Still, I obviously couldn't allow him to laze about enjoying himself for the whole week - so on Thursday, Dad (87) and I (old bird, rapidly approaching buspass status), with considerable assistance from my friend Jill's husband (70's) built a shed! 
It was delivered on Thursday morning, we started work after lunch and by tea time it was built and the roof was felted.  Not bad, eh?  
The only job remaining on Friday was to glaze the windows.  Fortunately, my cousin and her husband came over to see Mum and Dad so we called upon Mick's glazing expertise to help finish the job.
There IS no such thing as a free lunch!
I have to admit, when I saw the size of the shed 'kit', I did wonder if I should have employed a professional to construct it, but having done it, I'm really glad we did it ourselves. I think it rates as one of my best "Me Mades"
The photo was taken on Friday, after we'd tidied ourselves up a bit.
And, just so that my Mum isn't left out - here she is enjoying the sunshine in the garden.
The week finished well too, with the week's second trip to London to meet Zoe and pay another visit to the Alexander McQueen exhibition at the V&A.  It's the third time I've been, but I dare say it won't be the last - there's such a lot to take in.  It was really lovely to meet Zoe in real life too!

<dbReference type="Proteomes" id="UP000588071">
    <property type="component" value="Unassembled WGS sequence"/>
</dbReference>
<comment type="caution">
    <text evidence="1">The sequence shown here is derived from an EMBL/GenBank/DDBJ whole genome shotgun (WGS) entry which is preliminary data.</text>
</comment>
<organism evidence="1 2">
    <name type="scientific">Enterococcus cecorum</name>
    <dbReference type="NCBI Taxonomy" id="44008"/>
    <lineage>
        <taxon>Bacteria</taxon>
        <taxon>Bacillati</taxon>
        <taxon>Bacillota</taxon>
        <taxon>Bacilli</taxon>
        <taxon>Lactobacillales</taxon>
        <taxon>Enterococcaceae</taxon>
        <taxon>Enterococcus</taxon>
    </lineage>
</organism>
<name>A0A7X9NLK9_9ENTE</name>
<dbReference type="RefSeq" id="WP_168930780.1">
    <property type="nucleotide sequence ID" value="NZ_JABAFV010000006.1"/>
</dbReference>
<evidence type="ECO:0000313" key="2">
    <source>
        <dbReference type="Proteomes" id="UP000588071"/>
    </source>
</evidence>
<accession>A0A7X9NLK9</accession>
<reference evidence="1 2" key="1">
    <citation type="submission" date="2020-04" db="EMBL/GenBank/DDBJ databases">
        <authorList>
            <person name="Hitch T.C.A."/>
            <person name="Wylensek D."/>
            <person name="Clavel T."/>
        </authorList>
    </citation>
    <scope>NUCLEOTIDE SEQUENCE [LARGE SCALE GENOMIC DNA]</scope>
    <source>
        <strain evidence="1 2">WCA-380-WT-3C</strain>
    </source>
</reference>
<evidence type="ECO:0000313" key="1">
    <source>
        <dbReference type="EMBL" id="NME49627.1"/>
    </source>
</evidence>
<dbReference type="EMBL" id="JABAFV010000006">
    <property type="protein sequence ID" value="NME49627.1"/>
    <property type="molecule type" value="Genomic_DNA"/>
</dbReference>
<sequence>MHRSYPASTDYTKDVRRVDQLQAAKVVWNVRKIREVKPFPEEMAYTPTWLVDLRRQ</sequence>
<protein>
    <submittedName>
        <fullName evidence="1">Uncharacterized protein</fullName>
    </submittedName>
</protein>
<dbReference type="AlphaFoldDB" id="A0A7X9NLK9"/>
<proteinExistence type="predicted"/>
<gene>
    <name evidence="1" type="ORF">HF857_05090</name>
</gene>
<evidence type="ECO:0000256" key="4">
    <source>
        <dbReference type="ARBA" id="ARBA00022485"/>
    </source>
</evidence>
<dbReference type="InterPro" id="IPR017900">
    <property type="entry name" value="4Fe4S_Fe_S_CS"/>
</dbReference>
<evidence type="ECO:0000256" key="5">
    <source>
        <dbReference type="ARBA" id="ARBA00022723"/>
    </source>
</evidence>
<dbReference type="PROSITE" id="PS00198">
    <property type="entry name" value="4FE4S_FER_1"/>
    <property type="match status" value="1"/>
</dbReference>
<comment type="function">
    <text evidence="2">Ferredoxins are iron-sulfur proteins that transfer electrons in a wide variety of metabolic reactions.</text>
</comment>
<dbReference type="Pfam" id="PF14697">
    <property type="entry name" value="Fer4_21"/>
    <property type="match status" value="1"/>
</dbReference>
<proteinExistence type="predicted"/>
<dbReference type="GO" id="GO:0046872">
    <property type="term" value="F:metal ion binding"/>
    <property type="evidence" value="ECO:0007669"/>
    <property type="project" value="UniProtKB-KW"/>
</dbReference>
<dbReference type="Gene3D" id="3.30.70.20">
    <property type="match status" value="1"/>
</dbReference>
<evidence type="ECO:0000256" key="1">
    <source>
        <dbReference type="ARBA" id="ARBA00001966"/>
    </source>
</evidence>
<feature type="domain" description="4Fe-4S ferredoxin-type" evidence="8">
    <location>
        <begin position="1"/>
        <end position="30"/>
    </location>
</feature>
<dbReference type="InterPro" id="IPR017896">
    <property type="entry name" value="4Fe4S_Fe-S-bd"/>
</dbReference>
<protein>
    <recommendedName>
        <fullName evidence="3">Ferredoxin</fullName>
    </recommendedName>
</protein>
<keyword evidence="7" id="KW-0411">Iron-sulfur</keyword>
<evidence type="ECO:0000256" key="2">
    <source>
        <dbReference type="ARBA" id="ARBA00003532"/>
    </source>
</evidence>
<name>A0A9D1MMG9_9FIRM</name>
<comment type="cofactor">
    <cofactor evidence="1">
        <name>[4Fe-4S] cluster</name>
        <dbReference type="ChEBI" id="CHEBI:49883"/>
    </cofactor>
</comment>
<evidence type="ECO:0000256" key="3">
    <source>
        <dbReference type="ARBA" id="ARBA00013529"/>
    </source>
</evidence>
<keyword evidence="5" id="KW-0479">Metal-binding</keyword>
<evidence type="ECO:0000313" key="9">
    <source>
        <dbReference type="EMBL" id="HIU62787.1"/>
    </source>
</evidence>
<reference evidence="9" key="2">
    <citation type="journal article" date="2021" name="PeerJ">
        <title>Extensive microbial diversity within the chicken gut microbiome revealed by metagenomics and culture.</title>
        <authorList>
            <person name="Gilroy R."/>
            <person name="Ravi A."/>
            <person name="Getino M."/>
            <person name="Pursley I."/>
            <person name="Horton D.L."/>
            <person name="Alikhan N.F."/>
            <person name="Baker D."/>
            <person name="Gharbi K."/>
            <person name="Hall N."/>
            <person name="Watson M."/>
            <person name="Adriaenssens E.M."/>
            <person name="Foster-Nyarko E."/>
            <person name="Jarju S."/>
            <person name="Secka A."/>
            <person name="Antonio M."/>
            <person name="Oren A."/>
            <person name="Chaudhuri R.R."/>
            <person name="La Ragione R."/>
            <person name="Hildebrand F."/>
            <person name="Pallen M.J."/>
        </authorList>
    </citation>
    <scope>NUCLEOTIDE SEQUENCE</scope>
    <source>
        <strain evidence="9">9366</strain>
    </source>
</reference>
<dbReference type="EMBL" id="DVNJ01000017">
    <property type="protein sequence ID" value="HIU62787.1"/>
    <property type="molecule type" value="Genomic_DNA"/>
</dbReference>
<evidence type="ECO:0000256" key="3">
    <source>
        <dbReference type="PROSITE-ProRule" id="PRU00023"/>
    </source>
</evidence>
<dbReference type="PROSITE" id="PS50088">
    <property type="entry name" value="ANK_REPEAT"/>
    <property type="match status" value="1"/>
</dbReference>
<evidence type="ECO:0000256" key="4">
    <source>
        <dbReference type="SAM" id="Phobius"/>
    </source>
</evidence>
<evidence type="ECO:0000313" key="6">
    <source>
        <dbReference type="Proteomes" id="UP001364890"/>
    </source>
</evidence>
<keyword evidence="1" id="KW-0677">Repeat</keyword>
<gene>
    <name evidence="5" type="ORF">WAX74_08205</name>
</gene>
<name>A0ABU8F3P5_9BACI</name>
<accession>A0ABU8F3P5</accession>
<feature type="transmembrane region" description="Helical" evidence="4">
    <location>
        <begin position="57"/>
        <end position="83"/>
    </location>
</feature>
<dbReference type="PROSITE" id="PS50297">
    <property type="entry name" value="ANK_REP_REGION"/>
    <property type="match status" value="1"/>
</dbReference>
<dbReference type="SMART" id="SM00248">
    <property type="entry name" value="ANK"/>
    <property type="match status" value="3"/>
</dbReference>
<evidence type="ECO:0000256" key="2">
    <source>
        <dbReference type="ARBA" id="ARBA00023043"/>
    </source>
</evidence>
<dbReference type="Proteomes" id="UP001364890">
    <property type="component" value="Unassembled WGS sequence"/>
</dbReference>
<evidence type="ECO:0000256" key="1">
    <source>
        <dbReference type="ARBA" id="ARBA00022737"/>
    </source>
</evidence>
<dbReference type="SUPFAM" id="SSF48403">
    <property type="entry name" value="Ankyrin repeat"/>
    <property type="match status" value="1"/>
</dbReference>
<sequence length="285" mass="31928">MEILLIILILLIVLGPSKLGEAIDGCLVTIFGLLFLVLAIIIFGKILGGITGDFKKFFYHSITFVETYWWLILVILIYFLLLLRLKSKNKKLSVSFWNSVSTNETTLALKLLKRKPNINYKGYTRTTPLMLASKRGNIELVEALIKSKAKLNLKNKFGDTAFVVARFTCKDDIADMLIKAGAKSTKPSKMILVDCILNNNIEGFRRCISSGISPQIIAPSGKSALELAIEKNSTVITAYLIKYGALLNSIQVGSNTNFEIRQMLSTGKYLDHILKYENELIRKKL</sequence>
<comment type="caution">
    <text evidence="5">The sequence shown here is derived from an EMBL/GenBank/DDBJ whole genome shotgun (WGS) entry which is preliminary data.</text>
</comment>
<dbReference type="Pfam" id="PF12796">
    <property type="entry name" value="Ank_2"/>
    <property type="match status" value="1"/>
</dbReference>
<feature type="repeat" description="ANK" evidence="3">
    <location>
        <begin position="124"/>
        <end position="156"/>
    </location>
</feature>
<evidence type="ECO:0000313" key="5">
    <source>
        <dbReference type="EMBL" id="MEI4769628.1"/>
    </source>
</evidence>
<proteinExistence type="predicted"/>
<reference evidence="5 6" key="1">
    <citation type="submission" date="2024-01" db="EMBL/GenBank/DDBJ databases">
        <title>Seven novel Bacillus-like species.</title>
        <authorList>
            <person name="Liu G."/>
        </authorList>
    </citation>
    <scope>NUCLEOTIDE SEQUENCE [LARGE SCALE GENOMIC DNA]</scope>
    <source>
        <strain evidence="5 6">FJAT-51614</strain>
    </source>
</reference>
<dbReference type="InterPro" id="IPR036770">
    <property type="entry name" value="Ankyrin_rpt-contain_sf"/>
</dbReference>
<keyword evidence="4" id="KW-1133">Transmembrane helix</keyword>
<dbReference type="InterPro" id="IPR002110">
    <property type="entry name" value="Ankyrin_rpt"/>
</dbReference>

Glasshouse - Young Knives

Sunday, 31 May 2015

The End

Days 30 & 31

Day 30
Although I was only going to my beading group today, which doesn't normally involve any dressing up, I thought I'd have a fancy frock day - SewLaDiDa Sweetheart dress - I love this dress - it's one of my few dresses which suggests I really do have a waist - although sadly you can't tell from the photo cos I forgot to remove my jacket (second hand from a vintage fair)
I spent the day finishing the bracelet that I started at beading last month at a workshop led by Shona Bevan
Day 31
Final day of the challenge - and I wasn't going anywhere, and it clearly wasn't going to be a day for gardening, so I put this dress on, mainly to decide whether to keep it or not.  It's definitely not one of my favourites.
It's another Laurel, but I don't know if it's the fabric, it just looks a bit sack-like.  I don't like the neck much, nor the length of the sleeves - nothing to do with the pattern, which I really like, just my treatment of it on this occasion.  I'm beginning to think in future I should make a size down.  
Added to that, I hadn't done my hair, or put any make up on, so let's just have a close up of the only redeeming feature of this outfit ...........
Absolutely no reason to wear these indoors, except I love them.  As my intended day in the garden was thwarted, owing to inclement weather, I've had a day in my sewing room, crossing things off my 'to-do' list.